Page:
Ten killer steps to writing a great medical thriller


For many physicians and other professionals, aspirations of crafting a work of fiction are not uncommon — and with good reason. We are, after all, a generally well-disciplined bunch capable of completing complex tasks, and there is certainly no shortage of excitement and drama in medicine and surgery — ample fodder for thrilling stories. Nonetheless, writing a novel is a major commitment, and it requires persistence, patience, and dedicated time, especially for one with a busy medical career.

Getting started is not easy. Writing workshops are helpful, and in my case, I tried to mentor with some of the best. Before writing my novel, I attended workshops for aspiring novelists, given by noted physician authors Tess Gerritsen (Body Double, The Surgeon) and the late Michael Palmer (The Society, The Fifth Vial).

Writers are often advised to “write about what you know.” In my case, I combined my knowledge of medicine and my experience with the thoroughbred racing world to craft a thriller that one reviewer described as “Dick Francis meets Robin Cook.” For those who have never read the Dick Francis series, he was a renowned crime writer whose novels centered on horse racing in England. Having been an avid reader of both authors, that comparison was the ultimate compliment.

So against that backdrop, here is my distillation of 10 key points on the craft of writing a great thriller, based on my own experience in writing the novel Shedrow, along with some shared wisdom from a few legendary writers.

1. Start with the big “what if.” Any great story starts with that simple “what if” question. What if a series of high-profile executives in the managed care industry are serially murdered (Michael Palmer’s The Society)? What if a multimillion-dollar stallion dies suddenly under very mysterious circumstances on a supposedly secure farm in Kentucky (Dean DeLuke’s Shedrow)?

2. Put a MacGuffin to work in your story. Popularized by Alfred Hitchcock, the MacGuffin is that essential plot element that drives virtually all characters in the story, although it may be rather vague and meaningless to the story itself. In the iconic movie Pulp Fiction, the MacGuffin is the briefcase — everyone wants it, and we never do find out what’s in it.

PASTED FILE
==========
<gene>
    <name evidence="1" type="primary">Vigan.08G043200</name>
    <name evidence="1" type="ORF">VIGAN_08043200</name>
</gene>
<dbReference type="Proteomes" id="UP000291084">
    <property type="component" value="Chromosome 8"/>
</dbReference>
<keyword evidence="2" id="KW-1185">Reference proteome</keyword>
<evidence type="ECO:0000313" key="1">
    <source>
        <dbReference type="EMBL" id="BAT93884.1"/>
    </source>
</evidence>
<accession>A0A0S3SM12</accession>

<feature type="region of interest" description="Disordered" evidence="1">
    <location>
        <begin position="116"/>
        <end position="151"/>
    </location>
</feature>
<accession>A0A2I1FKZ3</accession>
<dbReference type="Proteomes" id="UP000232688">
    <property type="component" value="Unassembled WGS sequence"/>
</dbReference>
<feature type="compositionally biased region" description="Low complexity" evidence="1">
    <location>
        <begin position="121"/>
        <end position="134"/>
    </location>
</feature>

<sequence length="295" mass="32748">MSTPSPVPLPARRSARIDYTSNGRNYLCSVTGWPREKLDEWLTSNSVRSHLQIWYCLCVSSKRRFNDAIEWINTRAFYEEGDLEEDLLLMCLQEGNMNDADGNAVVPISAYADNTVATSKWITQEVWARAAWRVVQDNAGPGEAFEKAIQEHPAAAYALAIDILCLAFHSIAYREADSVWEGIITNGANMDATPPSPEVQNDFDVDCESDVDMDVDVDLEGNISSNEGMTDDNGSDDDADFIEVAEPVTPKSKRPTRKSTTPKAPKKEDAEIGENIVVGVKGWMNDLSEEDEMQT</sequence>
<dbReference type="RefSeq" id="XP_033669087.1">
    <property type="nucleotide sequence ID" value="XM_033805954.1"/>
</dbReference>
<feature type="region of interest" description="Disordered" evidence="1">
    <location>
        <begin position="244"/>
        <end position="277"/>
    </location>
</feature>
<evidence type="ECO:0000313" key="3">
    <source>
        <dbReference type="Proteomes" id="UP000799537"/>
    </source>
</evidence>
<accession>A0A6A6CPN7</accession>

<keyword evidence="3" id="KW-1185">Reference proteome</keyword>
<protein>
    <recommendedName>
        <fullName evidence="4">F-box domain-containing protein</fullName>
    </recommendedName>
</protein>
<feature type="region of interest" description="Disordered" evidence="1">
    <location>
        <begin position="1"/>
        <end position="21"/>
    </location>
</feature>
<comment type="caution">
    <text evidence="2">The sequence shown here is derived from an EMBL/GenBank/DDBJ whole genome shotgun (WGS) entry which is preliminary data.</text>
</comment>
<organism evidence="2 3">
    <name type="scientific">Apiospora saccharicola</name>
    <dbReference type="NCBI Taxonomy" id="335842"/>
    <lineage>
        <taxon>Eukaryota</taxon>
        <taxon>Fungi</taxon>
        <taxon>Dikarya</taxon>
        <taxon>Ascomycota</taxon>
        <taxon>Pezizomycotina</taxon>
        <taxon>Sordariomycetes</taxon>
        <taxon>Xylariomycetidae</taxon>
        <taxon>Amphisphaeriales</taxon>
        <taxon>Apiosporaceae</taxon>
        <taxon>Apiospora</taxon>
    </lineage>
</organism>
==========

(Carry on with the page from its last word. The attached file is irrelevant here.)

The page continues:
3. Pacing is critical. Plot out the timeline of emotional highs and lows in a story. It should look like a rolling pattern of highs and lows that crescendo upward to the ultimate crisis. Take advantage of the fact that following any of those emotional peaks, you probably have the reader’s undivided attention. That would be a good time to provide backstory or fill in needed information for the reader – information that may be critical but perhaps not as exciting as what just transpired.

4. Torture your protagonists. Just when the reader thinks that the hero is finally home free, throw in another obstacle. Readers will empathize with the character and be drawn in by the unexpected hurdle.

5. Be original and surprise your readers. Create twists and turns that are totally unexpected, yet believable. This is easier said than done but will go a long way toward making your novel original, gripping, and unpredictable.

6. As a general rule, consider short sentences and short chapters. This is strictly a personal preference, but who can argue with James Patterson’s short chapters or with Robert Parker’s short and engaging sentences? Sentence length can be varied for effect, too, with shorter sentences serving to heighten action or increase tension.

7. Avoid the passive voice. Your readers want action. This is an important rule in almost any type of writing.

8. Keep descriptions brief. Long, drawn-out descriptions of the way characters look, or even setting descriptions, are easily overdone in a thriller. The thriller genre is very different from literary fiction in this regard. Stephen King advises writers to “just say what they see, then get on with the story.”

9. Sustain the reader’s interest throughout. Assess each chapter ending and determine whether the reader has been given enough reason to want to continue reading. Pose a question, end with a minor cliffhanger, or at least ensure that there is enough accumulated tension in the story.

10. Edit aggressively and cut out the fluff. Ernest Hemingway once confided to F. Scott Fitzgerald, “I write one page of masterpiece to 91 pages of shit. I try to put the shit in the wastebasket.”

Dr. DeLuke is professor emeritus of oral and facial surgery at Virginia Commonwealth University and author of the novel Shedrow.

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